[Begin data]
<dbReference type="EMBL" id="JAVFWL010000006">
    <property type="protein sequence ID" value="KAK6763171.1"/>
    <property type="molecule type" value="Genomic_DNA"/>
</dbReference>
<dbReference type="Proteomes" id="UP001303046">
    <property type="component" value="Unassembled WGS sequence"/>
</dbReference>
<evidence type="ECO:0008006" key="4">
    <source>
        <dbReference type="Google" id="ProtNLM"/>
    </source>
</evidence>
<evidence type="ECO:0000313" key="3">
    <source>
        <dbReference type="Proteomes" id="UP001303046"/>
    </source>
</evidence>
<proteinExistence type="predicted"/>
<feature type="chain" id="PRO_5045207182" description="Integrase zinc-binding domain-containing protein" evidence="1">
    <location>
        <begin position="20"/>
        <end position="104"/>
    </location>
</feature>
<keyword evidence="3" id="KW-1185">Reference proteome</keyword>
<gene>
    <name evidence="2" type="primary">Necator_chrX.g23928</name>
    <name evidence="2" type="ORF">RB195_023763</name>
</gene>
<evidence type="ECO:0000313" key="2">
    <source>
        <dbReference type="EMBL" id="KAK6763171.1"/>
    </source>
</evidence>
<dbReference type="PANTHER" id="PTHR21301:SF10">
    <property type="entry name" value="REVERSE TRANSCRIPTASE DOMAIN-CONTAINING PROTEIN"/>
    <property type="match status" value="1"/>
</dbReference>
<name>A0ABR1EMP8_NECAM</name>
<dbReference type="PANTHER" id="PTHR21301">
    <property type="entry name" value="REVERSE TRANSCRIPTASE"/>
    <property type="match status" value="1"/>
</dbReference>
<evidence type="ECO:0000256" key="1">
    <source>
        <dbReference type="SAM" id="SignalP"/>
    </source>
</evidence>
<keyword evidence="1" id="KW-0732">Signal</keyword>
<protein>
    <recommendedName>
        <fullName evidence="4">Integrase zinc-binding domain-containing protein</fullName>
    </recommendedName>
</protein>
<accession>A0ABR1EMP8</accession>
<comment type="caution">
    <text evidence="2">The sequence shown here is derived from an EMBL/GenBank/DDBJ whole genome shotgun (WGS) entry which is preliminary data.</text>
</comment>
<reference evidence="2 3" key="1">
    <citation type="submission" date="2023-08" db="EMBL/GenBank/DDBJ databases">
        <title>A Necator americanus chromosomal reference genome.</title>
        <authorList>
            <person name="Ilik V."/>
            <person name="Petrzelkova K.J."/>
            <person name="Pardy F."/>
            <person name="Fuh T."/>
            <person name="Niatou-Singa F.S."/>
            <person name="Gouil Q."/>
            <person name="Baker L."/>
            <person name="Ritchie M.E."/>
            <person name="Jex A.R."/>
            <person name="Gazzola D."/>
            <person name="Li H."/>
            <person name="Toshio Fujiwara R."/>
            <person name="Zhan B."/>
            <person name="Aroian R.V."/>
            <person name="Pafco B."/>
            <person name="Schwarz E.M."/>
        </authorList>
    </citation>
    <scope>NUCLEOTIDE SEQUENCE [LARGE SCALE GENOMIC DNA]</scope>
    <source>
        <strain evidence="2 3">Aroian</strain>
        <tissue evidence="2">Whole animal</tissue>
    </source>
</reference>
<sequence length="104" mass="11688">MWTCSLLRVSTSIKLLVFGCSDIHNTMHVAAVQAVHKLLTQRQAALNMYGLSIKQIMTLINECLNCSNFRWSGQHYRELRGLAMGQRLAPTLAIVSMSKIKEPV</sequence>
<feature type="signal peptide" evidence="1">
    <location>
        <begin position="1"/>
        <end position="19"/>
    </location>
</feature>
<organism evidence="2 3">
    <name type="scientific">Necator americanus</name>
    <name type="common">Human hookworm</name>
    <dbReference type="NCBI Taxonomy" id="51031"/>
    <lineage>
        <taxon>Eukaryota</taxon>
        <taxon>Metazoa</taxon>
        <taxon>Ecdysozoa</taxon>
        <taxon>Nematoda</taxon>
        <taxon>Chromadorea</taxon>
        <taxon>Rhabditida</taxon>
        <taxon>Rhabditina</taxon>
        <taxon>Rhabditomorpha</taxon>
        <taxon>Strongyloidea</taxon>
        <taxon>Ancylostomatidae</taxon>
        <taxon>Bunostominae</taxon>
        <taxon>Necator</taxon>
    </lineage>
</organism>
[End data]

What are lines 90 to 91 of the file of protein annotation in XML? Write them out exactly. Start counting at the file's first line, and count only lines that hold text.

        <begin position="1"/>
        <end position="19"/>